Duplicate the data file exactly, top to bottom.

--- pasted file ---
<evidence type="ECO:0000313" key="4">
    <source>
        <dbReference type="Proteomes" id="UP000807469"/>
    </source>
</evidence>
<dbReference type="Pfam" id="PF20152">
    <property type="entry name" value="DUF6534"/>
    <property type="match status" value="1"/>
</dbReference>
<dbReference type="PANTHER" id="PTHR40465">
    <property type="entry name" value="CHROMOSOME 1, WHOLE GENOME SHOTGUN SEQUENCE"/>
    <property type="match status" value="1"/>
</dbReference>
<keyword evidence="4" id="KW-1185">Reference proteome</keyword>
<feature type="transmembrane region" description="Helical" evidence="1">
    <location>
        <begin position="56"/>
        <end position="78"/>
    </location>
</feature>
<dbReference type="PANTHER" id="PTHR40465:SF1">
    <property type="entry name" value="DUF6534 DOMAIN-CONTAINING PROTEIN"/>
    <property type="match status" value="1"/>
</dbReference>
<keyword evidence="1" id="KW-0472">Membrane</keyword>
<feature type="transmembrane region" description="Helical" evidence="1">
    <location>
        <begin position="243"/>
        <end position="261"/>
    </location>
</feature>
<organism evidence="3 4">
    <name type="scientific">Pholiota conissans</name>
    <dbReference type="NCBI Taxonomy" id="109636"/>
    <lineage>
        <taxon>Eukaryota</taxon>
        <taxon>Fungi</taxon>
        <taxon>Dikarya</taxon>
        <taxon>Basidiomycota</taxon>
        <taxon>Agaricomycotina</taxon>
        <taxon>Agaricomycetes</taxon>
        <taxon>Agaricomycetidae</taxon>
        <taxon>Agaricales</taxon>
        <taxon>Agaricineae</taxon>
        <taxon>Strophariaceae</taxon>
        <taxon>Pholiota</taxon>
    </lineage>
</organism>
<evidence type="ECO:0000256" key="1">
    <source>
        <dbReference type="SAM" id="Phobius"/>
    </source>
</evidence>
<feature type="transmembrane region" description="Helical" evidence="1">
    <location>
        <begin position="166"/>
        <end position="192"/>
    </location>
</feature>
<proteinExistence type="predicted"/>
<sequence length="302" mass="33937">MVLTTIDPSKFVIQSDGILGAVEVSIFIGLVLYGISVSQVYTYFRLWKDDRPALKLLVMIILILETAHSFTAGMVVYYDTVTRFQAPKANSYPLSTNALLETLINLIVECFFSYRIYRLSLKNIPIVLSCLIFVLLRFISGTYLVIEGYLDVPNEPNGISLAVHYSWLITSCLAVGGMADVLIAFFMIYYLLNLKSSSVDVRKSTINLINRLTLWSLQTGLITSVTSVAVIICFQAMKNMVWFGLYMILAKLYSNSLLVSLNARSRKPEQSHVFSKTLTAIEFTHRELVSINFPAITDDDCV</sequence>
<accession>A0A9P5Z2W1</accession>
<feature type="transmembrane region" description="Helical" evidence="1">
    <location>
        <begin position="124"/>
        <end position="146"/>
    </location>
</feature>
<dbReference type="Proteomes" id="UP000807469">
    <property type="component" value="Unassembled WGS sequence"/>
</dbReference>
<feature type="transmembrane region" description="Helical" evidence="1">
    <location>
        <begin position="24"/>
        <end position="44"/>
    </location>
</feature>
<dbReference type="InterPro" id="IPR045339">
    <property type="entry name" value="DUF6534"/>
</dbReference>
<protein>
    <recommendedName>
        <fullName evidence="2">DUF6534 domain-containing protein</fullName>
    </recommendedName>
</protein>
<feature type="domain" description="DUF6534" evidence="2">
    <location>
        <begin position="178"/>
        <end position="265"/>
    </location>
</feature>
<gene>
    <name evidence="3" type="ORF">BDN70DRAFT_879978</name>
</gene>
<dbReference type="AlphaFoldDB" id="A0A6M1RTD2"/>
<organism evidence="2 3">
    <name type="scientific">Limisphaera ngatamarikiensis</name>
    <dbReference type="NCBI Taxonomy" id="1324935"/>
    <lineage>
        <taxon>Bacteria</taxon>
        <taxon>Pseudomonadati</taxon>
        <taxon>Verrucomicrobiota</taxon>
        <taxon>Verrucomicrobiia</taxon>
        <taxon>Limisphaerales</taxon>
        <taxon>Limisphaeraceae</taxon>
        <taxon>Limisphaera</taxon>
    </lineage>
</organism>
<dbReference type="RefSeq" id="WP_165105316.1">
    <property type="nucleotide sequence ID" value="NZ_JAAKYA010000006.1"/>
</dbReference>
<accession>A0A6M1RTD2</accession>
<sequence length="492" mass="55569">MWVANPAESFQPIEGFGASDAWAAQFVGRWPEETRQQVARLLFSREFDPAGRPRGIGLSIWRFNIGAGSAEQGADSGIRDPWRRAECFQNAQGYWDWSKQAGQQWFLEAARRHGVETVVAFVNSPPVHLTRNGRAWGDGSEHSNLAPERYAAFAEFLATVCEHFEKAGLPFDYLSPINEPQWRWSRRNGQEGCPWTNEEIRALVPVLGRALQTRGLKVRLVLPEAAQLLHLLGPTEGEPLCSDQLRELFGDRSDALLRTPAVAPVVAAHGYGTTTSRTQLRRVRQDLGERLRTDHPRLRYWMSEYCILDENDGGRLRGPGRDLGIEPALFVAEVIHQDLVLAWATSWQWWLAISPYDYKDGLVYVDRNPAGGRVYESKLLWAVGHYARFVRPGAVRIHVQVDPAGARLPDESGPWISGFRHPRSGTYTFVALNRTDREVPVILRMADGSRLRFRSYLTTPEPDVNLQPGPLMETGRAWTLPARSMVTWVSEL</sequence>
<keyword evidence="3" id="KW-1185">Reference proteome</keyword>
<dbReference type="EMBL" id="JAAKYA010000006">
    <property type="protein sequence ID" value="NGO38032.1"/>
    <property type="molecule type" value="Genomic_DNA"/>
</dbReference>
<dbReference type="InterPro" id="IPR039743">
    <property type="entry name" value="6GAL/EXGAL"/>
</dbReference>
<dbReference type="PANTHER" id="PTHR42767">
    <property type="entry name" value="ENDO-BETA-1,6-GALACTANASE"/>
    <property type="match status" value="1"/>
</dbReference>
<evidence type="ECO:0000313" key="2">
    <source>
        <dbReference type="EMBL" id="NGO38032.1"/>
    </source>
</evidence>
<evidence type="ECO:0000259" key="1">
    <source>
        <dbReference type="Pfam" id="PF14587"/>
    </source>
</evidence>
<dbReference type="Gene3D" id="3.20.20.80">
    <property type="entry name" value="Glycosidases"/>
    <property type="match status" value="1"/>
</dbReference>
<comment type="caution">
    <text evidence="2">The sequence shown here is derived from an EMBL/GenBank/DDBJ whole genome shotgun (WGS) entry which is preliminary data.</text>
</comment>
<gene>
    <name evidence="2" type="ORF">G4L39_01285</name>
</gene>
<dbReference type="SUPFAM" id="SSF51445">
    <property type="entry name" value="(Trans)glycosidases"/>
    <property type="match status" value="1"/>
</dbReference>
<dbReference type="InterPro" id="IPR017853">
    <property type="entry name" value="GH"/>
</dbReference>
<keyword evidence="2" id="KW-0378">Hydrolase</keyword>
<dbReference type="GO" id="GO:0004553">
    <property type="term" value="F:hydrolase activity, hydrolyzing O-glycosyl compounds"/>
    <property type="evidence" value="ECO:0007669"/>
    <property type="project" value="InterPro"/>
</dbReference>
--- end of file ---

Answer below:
<evidence type="ECO:0000313" key="4">
    <source>
        <dbReference type="Proteomes" id="UP000807469"/>
    </source>
</evidence>
<dbReference type="Pfam" id="PF20152">
    <property type="entry name" value="DUF6534"/>
    <property type="match status" value="1"/>
</dbReference>
<dbReference type="PANTHER" id="PTHR40465">
    <property type="entry name" value="CHROMOSOME 1, WHOLE GENOME SHOTGUN SEQUENCE"/>
    <property type="match status" value="1"/>
</dbReference>
<keyword evidence="4" id="KW-1185">Reference proteome</keyword>
<feature type="transmembrane region" description="Helical" evidence="1">
    <location>
        <begin position="56"/>
        <end position="78"/>
    </location>
</feature>
<dbReference type="PANTHER" id="PTHR40465:SF1">
    <property type="entry name" value="DUF6534 DOMAIN-CONTAINING PROTEIN"/>
    <property type="match status" value="1"/>
</dbReference>
<keyword evidence="1" id="KW-0472">Membrane</keyword>
<feature type="transmembrane region" description="Helical" evidence="1">
    <location>
        <begin position="243"/>
        <end position="261"/>
    </location>
</feature>
<organism evidence="3 4">
    <name type="scientific">Pholiota conissans</name>
    <dbReference type="NCBI Taxonomy" id="109636"/>
    <lineage>
        <taxon>Eukaryota</taxon>
        <taxon>Fungi</taxon>
        <taxon>Dikarya</taxon>
        <taxon>Basidiomycota</taxon>
        <taxon>Agaricomycotina</taxon>
        <taxon>Agaricomycetes</taxon>
        <taxon>Agaricomycetidae</taxon>
        <taxon>Agaricales</taxon>
        <taxon>Agaricineae</taxon>
        <taxon>Strophariaceae</taxon>
        <taxon>Pholiota</taxon>
    </lineage>
</organism>
<evidence type="ECO:0000256" key="1">
    <source>
        <dbReference type="SAM" id="Phobius"/>
    </source>
</evidence>
<feature type="transmembrane region" description="Helical" evidence="1">
    <location>
        <begin position="166"/>
        <end position="192"/>
    </location>
</feature>
<proteinExistence type="predicted"/>
<sequence length="302" mass="33937">MVLTTIDPSKFVIQSDGILGAVEVSIFIGLVLYGISVSQVYTYFRLWKDDRPALKLLVMIILILETAHSFTAGMVVYYDTVTRFQAPKANSYPLSTNALLETLINLIVECFFSYRIYRLSLKNIPIVLSCLIFVLLRFISGTYLVIEGYLDVPNEPNGISLAVHYSWLITSCLAVGGMADVLIAFFMIYYLLNLKSSSVDVRKSTINLINRLTLWSLQTGLITSVTSVAVIICFQAMKNMVWFGLYMILAKLYSNSLLVSLNARSRKPEQSHVFSKTLTAIEFTHRELVSINFPAITDDDCV</sequence>
<accession>A0A9P5Z2W1</accession>
<feature type="transmembrane region" description="Helical" evidence="1">
    <location>
        <begin position="124"/>
        <end position="146"/>
    </location>
</feature>
<dbReference type="Proteomes" id="UP000807469">
    <property type="component" value="Unassembled WGS sequence"/>
</dbReference>
<feature type="transmembrane region" description="Helical" evidence="1">
    <location>
        <begin position="24"/>
        <end position="44"/>
    </location>
</feature>
<dbReference type="InterPro" id="IPR045339">
    <property type="entry name" value="DUF6534"/>
</dbReference>
<protein>
    <recommendedName>
        <fullName evidence="2">DUF6534 domain-containing protein</fullName>
    </recommendedName>
</protein>
<feature type="domain" description="DUF6534" evidence="2">
    <location>
        <begin position="178"/>
        <end position="265"/>
    </location>
</feature>
<gene>
    <name evidence="3" type="ORF">BDN70DRAFT_879978</name>
</gene>
<dbReference type="AlphaFoldDB" id="A0A6M1RTD2"/>
<organism evidence="2 3">
    <name type="scientific">Limisphaera ngatamarikiensis</name>
    <dbReference type="NCBI Taxonomy" id="1324935"/>
    <lineage>
        <taxon>Bacteria</taxon>
        <taxon>Pseudomonadati</taxon>
        <taxon>Verrucomicrobiota</taxon>
        <taxon>Verrucomicrobiia</taxon>
        <taxon>Limisphaerales</taxon>
        <taxon>Limisphaeraceae</taxon>
        <taxon>Limisphaera</taxon>
    </lineage>
</organism>
<dbReference type="RefSeq" id="WP_165105316.1">
    <property type="nucleotide sequence ID" value="NZ_JAAKYA010000006.1"/>
</dbReference>
<accession>A0A6M1RTD2</accession>
<sequence length="492" mass="55569">MWVANPAESFQPIEGFGASDAWAAQFVGRWPEETRQQVARLLFSREFDPAGRPRGIGLSIWRFNIGAGSAEQGADSGIRDPWRRAECFQNAQGYWDWSKQAGQQWFLEAARRHGVETVVAFVNSPPVHLTRNGRAWGDGSEHSNLAPERYAAFAEFLATVCEHFEKAGLPFDYLSPINEPQWRWSRRNGQEGCPWTNEEIRALVPVLGRALQTRGLKVRLVLPEAAQLLHLLGPTEGEPLCSDQLRELFGDRSDALLRTPAVAPVVAAHGYGTTTSRTQLRRVRQDLGERLRTDHPRLRYWMSEYCILDENDGGRLRGPGRDLGIEPALFVAEVIHQDLVLAWATSWQWWLAISPYDYKDGLVYVDRNPAGGRVYESKLLWAVGHYARFVRPGAVRIHVQVDPAGARLPDESGPWISGFRHPRSGTYTFVALNRTDREVPVILRMADGSRLRFRSYLTTPEPDVNLQPGPLMETGRAWTLPARSMVTWVSEL</sequence>
<keyword evidence="3" id="KW-1185">Reference proteome</keyword>
<dbReference type="EMBL" id="JAAKYA010000006">
    <property type="protein sequence ID" value="NGO38032.1"/>
    <property type="molecule type" value="Genomic_DNA"/>
</dbReference>
<dbReference type="InterPro" id="IPR039743">
    <property type="entry name" value="6GAL/EXGAL"/>
</dbReference>
<dbReference type="PANTHER" id="PTHR42767">
    <property type="entry name" value="ENDO-BETA-1,6-GALACTANASE"/>
    <property type="match status" value="1"/>
</dbReference>
<evidence type="ECO:0000313" key="2">
    <source>
        <dbReference type="EMBL" id="NGO38032.1"/>
    </source>
</evidence>
<evidence type="ECO:0000259" key="1">
    <source>
        <dbReference type="Pfam" id="PF14587"/>
    </source>
</evidence>
<dbReference type="Gene3D" id="3.20.20.80">
    <property type="entry name" value="Glycosidases"/>
    <property type="match status" value="1"/>
</dbReference>
<comment type="caution">
    <text evidence="2">The sequence shown here is derived from an EMBL/GenBank/DDBJ whole genome shotgun (WGS) entry which is preliminary data.</text>
</comment>
<gene>
    <name evidence="2" type="ORF">G4L39_01285</name>
</gene>
<dbReference type="SUPFAM" id="SSF51445">
    <property type="entry name" value="(Trans)glycosidases"/>
    <property type="match status" value="1"/>
</dbReference>
<dbReference type="InterPro" id="IPR017853">
    <property type="entry name" value="GH"/>
</dbReference>
<keyword evidence="2" id="KW-0378">Hydrolase</keyword>
<dbReference type="GO" id="GO:0004553">
    <property type="term" value="F:hydrolase activity, hydrolyzing O-glycosyl compounds"/>
    <property type="evidence" value="ECO:0007669"/>
    <property type="project" value="InterPro"/>
</dbReference>